Large living landscape conservation initiatives are going on around the world, in a variety of settings and under the management of diverse groups and coalitions. Below are a few examples.
The French Regional Nature Parks are primarily working regional landscapes recognized for their exceptional scenic, cultural, and natural qualities. The mission of the parks is to protect, manage, and interpret cultural and natural heritage and to work with local governments to encourage sustainable economic and social development. Regional and local governments must request this designation and then adopt a twelve-year charter agreement that defines the character of the region and sets common management priorities. Forty-five regions have been designated as regional nature parks. The French Ministry of Ecology and Sustainable Development provides national oversight and funding for the program and a nonprofit federation provides technical assistance, studies and advocacy.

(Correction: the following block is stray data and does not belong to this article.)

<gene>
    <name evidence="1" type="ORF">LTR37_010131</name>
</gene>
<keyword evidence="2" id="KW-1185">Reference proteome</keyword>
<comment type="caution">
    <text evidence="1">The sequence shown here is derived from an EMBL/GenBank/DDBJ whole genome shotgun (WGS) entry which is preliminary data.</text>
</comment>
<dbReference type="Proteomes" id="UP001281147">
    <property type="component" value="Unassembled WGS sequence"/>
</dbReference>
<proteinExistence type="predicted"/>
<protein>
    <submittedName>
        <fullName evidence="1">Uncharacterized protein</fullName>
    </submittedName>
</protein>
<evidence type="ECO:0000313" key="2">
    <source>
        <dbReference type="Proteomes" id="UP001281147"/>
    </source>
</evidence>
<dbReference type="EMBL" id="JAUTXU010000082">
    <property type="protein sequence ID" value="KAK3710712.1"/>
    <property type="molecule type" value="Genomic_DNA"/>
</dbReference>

Areas of Outstanding Natural Beauty
Areas of Outstanding Natural Beauty (AONBs) in England, Ireland and Wales are recognized for their landscape qualities. They are established for the purpose of conserving and enhancing their natural beauty which includes landforms and geology, plants and animals, landscape features and the rich history of human settlement over the centuries. There are 38 AONBs in England and Wales. Created by the National Parks and Access to the Countryside Act of 1949, these areas represent 18% of the finest countryside in England and Wales. Statutorily designated by the national governments, they are managed by local authorities or especially created conservation boards. Northern Ireland also has established an Areas of Outstanding Natural Beauty designation and has named eight areas.
Visit Natural England for more information.